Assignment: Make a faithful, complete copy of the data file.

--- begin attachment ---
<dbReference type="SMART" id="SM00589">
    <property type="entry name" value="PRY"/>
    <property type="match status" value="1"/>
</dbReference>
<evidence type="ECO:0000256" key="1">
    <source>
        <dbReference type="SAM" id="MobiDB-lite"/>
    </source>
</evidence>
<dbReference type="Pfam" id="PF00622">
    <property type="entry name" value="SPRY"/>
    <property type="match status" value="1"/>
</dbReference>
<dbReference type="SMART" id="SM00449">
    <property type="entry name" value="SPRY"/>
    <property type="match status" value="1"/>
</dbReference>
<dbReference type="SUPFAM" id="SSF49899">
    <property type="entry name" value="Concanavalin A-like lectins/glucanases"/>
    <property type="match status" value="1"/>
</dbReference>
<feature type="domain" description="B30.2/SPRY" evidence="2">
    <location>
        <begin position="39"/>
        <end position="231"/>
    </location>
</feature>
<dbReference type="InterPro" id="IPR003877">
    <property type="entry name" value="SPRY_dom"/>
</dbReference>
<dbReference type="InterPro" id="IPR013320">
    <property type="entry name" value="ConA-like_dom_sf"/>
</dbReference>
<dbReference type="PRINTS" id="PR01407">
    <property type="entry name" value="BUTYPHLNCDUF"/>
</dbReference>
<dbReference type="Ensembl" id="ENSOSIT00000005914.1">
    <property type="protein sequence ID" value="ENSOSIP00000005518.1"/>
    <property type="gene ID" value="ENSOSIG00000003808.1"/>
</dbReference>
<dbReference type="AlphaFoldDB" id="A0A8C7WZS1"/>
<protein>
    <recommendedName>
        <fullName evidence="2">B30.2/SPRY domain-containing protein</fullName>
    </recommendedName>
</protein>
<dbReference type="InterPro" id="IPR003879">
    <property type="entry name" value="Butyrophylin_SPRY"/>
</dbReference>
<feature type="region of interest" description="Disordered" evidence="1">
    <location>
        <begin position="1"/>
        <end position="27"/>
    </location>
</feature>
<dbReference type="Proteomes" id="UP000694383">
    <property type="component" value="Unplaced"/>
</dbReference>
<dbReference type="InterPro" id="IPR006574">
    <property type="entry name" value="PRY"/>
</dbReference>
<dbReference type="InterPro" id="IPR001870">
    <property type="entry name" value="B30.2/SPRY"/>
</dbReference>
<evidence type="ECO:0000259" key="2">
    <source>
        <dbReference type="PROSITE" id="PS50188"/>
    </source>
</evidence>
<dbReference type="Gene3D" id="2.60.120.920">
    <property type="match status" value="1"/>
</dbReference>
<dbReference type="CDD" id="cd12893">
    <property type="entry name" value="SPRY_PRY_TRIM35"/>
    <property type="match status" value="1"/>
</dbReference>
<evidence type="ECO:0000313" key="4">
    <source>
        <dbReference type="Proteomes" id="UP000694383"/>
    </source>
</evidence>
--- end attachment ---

<dbReference type="SMART" id="SM00589">
    <property type="entry name" value="PRY"/>
    <property type="match status" value="1"/>
</dbReference>
<evidence type="ECO:0000256" key="1">
    <source>
        <dbReference type="SAM" id="MobiDB-lite"/>
    </source>
</evidence>
<dbReference type="Pfam" id="PF00622">
    <property type="entry name" value="SPRY"/>
    <property type="match status" value="1"/>
</dbReference>
<dbReference type="SMART" id="SM00449">
    <property type="entry name" value="SPRY"/>
    <property type="match status" value="1"/>
</dbReference>
<dbReference type="SUPFAM" id="SSF49899">
    <property type="entry name" value="Concanavalin A-like lectins/glucanases"/>
    <property type="match status" value="1"/>
</dbReference>
<feature type="domain" description="B30.2/SPRY" evidence="2">
    <location>
        <begin position="39"/>
        <end position="231"/>
    </location>
</feature>
<dbReference type="InterPro" id="IPR003877">
    <property type="entry name" value="SPRY_dom"/>
</dbReference>
<dbReference type="InterPro" id="IPR013320">
    <property type="entry name" value="ConA-like_dom_sf"/>
</dbReference>
<dbReference type="PRINTS" id="PR01407">
    <property type="entry name" value="BUTYPHLNCDUF"/>
</dbReference>
<dbReference type="Ensembl" id="ENSOSIT00000005914.1">
    <property type="protein sequence ID" value="ENSOSIP00000005518.1"/>
    <property type="gene ID" value="ENSOSIG00000003808.1"/>
</dbReference>
<dbReference type="AlphaFoldDB" id="A0A8C7WZS1"/>
<protein>
    <recommendedName>
        <fullName evidence="2">B30.2/SPRY domain-containing protein</fullName>
    </recommendedName>
</protein>
<dbReference type="InterPro" id="IPR003879">
    <property type="entry name" value="Butyrophylin_SPRY"/>
</dbReference>
<feature type="region of interest" description="Disordered" evidence="1">
    <location>
        <begin position="1"/>
        <end position="27"/>
    </location>
</feature>
<dbReference type="Proteomes" id="UP000694383">
    <property type="component" value="Unplaced"/>
</dbReference>
<dbReference type="InterPro" id="IPR006574">
    <property type="entry name" value="PRY"/>
</dbReference>
<dbReference type="InterPro" id="IPR001870">
    <property type="entry name" value="B30.2/SPRY"/>
</dbReference>
<evidence type="ECO:0000259" key="2">
    <source>
        <dbReference type="PROSITE" id="PS50188"/>
    </source>
</evidence>
<dbReference type="Gene3D" id="2.60.120.920">
    <property type="match status" value="1"/>
</dbReference>
<dbReference type="CDD" id="cd12893">
    <property type="entry name" value="SPRY_PRY_TRIM35"/>
    <property type="match status" value="1"/>
</dbReference>
<evidence type="ECO:0000313" key="4">
    <source>
        <dbReference type="Proteomes" id="UP000694383"/>
    </source>
</evidence>